problem solving

Biosolids = Grass = Paper

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Biosolids = Grass = Fuel

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High grade bio fuel from grass land.

I agree completely that the most promising biofuels experiments are those using mixed native grasses. We discuss Tilman’s work and its many potential benefits on page 95-96 of Earth: The Sequel. These include:

– increased storage of carbon in the soil
– improved soil structure
– water infiltration and fertility
– radically reduced need for energy inputs (tilling, seeding, fertilizing)
– avoidance of competition with food production
– reduced pollutant run-off
– enhanced biodiversity, with all its benefits

I also agree that corn ethanol is generally a bad idea, given its poor energy/carbon balance, land and water impacts, and effects on food price and availability.

For net energy analysis, I rely on the work by Alex Farrell and Daniel Sperling of the University of California. They have developed a low-carbon fuel standard by assessing the “global warming impact” (GWI) of each fuel, measured as grams of carbon dioxide per megajoule of fuel burned. The GWI for gasoline is 92, for corn ethanol 76, for Brazilian sugarcane-based ethanol 36, and for cellulosic ethanol just 4.

Amyris’ fuels, because they’re made from sugarcane, currently offer about the same net reductions in carbon emissions as sugarcane ethanol. However, by making pure hydrocarbons and avoiding the distilling process, their energy inputs are lower. Their long term goal is to have the sugar inputs originate in cellulosic materials, like those native prairie grasses.

The Future Looks Like Bio Solids

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India scoops uranium contract.

“In return for the permit, Taurian Resources promised the Government of Niger that the company will green one million hectares of land”

Dung + grass = everything else for nomads. That includes fixing ground and air ( dust ) uranium.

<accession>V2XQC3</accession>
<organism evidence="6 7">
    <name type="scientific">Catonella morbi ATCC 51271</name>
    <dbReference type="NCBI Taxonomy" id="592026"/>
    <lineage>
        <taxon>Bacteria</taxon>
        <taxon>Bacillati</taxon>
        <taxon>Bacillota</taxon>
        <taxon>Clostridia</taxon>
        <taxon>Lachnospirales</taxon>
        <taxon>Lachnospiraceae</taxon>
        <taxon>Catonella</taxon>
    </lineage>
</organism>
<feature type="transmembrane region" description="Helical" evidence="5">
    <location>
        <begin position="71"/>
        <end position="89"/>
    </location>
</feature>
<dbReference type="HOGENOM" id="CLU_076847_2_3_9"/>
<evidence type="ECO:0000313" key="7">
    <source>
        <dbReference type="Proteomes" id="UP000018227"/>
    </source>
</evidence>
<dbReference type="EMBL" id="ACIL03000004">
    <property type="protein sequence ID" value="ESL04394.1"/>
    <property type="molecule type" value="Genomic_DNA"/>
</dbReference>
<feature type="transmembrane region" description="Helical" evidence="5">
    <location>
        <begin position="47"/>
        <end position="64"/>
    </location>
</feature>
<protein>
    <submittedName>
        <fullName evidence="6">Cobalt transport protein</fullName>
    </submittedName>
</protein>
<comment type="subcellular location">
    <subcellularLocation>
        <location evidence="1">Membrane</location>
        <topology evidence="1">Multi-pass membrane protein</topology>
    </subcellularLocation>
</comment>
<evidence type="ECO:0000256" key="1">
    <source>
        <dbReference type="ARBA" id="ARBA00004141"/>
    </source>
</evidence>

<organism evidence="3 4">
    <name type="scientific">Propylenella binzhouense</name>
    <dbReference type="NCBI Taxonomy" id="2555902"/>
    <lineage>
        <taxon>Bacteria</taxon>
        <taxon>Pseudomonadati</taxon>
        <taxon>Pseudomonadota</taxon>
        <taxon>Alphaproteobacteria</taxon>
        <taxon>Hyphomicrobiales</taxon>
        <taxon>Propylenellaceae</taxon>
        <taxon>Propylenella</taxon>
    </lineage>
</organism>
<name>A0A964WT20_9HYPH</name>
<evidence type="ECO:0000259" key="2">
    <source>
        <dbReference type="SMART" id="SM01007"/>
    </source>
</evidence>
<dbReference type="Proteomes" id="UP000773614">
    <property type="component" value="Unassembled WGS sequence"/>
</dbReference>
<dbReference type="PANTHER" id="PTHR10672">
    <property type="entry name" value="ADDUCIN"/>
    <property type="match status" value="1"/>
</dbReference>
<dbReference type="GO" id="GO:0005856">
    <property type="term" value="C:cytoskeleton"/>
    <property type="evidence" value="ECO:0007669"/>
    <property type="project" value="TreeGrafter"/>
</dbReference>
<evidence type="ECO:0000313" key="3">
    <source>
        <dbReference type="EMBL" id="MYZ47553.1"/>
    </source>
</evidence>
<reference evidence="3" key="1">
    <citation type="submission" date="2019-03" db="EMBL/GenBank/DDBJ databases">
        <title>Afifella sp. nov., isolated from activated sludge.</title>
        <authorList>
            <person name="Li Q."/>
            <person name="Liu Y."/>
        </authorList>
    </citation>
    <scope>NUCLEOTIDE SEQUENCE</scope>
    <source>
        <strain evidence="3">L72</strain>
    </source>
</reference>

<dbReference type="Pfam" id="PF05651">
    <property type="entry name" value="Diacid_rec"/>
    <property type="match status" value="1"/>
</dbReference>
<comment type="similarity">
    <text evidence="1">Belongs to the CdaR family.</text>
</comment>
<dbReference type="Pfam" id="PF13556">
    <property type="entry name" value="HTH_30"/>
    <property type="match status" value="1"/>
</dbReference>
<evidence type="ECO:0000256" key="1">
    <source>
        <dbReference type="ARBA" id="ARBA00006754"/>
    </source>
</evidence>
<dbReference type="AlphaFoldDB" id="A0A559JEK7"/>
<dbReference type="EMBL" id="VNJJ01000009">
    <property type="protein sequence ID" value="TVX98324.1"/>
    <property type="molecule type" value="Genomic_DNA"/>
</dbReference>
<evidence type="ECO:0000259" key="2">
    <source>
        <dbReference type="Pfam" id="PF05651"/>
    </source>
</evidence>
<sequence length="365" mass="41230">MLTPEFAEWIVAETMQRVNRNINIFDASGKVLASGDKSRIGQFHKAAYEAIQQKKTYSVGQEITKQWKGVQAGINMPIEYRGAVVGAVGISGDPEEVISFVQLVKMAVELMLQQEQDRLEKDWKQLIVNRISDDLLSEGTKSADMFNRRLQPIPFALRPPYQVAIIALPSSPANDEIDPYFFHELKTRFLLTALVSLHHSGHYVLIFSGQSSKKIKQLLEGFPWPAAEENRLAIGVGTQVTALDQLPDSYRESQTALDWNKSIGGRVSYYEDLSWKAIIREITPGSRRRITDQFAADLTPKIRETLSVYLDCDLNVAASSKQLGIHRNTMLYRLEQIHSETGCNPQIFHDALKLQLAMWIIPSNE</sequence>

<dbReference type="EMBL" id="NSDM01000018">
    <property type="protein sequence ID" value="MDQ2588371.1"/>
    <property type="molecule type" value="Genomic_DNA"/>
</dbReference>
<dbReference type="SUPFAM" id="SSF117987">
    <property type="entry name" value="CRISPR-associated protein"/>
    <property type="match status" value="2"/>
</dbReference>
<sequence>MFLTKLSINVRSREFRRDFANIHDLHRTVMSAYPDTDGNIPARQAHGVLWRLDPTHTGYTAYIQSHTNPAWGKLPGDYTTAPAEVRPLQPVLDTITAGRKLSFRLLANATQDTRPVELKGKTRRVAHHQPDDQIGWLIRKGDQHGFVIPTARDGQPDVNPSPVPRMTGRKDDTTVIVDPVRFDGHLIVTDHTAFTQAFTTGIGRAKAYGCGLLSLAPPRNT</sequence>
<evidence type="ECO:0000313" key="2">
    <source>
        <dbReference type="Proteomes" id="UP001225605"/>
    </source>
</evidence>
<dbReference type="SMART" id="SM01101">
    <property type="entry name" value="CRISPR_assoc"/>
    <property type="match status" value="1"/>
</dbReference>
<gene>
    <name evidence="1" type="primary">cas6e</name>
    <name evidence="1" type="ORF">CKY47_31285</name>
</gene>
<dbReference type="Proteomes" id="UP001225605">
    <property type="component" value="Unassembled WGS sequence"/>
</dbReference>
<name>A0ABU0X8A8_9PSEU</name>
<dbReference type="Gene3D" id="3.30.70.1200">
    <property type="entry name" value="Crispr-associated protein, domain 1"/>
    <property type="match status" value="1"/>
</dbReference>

Bacillus subtilis is a Gram-positive, catalase-positive bacterium commonly found in soil.[1] A member of the genus Bacillus, B. subtilis has the ability to form a tough, protective endospore, allowing the organism to tolerate extreme environmental conditions. Unlike several other well-known species, B. subtilis has historically been classified as an obligate aerobe, though recent research has demonstrated that this is not strictly correct.[2]
It has also been called Bacillus globigii, Hay bacillus or Grass bacillus.

These results suggest that the bacteria have a higher affinity for U than the kaolinite clay mineral under the experimental conditions tested, and that they can immobilize significant amounts of uranium.”

Kaolinite has a high affinity for U and Grass Bacillus affinity is even higher.

Soil bacteria require real ( dung ) fertilizers and soil; the fakes won’t do.
U mine contamination can be managed with biosolids and grass applied at the pit and in the surrounding areas.


Biosolids Methods

Big Water and Grass – Africa

Fertile soil uses much, much less water to grow much, much more crop.

Sand Dams

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Daily Motion Video on sand dams.


Grass lands eliminated toxic dust storms.

Dr. Karl L. Wuensch’s brief dust storm blurb.

Big Water and Grass – Africa
Biosolid application methods and design factors

Commentary by Mr. Luc Gnacadja, Executive Secretary of the United Nations Convention to Combat Desertification on the occasion of The TICAD IV Breakout session D: Addressing environmental issues/ climate change
29 May 2008, Yokohama, Japan

It is an honour for me to contribute to the work of this session.
Desertification means land degradation caused by various factors including climatic variations and human activities. According to the report of the Millennium Ecosystem Assessment, climate change is aggravating desertification, making it “the greatest environmental challenge of our times and a major impediment to meeting basic human needs in drylands.” In the Africa region, the issue is of serious concern, given that some 60 per cent of the population depends on agriculture and the land degradation processes affect about 46 per cent of the whole continent.